Brian Lee Crowley

Audio

  • Cross Country Check Up on Northern Gateway July 30, 2014

    Earlier this year the proponents of the Northern Gateway pipeline, Enbridge,  received conditional approval from the federal government to proceed to the next stage with their project.

    Back in June I was invited to appear on CBC Radio One’s Cross Country Checkup, to discuss this pipeline proposal, whichwould cross northern British Columbia to bring oil sands production from Alberta to Asian markets. As I said then I am still optimistic that a pipeline proposal for transporting Canadian oil to world markets can gain the support of Aboriginal groups.

    Whether that pipeline is Northern Gateway or some other proposal isn’t the central issue; what’s important is that Canada develop a method for ensuring its oil production can reach world markets.

    “I believe it is possible to strike a deal that will be attractive to Aboriginal people but it’s not going to be easy and there’s going to be a heck of a lot of work ahead of us, whether it’s on the Enbridge project or another one”, he said.

    To listen to the interview, click here and skip forward to the 1:24:00 mark.

  • Tougher crime laws on Cross-Country Checkup November 5, 2011

    On November 5, 2011, CBC’s Rex Murphy invited Brian on his show, Cross Country Checkup, to discuss whether Canada needs tougher crime laws.

  • Post-election chat with Dave Dickson October 18, 2011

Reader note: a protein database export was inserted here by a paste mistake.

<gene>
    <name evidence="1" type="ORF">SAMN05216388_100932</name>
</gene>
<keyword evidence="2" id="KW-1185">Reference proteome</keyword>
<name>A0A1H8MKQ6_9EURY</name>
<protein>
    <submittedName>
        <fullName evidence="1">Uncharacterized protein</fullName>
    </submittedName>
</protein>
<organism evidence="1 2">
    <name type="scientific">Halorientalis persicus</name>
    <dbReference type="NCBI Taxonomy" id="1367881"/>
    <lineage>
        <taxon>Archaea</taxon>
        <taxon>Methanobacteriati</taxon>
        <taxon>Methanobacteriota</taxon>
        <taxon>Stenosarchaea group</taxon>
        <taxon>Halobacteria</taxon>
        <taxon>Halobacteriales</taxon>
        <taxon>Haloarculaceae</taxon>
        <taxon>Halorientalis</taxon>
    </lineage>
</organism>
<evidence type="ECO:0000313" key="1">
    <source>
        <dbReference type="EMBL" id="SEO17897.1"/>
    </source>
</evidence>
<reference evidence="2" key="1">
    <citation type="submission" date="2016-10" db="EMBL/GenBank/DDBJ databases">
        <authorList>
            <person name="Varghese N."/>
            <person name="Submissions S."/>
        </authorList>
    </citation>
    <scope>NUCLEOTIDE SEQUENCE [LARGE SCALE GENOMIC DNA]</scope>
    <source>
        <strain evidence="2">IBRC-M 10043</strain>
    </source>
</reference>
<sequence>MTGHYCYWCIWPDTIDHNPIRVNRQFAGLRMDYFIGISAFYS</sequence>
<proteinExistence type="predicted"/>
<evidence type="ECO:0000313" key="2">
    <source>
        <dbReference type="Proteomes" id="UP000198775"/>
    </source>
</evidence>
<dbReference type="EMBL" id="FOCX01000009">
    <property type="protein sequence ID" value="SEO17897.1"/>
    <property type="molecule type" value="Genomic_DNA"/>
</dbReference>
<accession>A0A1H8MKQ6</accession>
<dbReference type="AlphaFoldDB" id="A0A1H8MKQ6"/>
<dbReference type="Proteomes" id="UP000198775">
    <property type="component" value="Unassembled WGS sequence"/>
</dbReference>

On October 18, 2011, Dave Dickson invited Brian on his radio show to discuss what we can expect after the provincial elections across Canada. Brian’s post-election prediction? Stormy weather on the federal-provincial front. Dave Dickson’s show, Straight Talk, is on CFAX 1070 in Victoria.

  • Why McGuinty’s recent claim that the oil & gas industry is subsidized by Ottawa is false August 5, 2011

    In his regular column for the Ottawa Citizen, Brian Lee Crowley examines the claims made by Premier Dalton McGuinty that “the oilpatch is subsidized by Ottawa; that his own green energy initiatives are somehow equivalent to the oil industry, and that his energy efforts should be subsidized to the same extent.” An excerpt below:

    So the oilpatch isn’t subsidized, but it creates real economic value, whereas McGuinty’s renewable energy initiatives are a costly failure already sufficiently subsidized. And has the premier considered what will happen if Alberta follows his thinking to its logical conclusion and asks for subsidies equivalent to the Ontario auto bailout?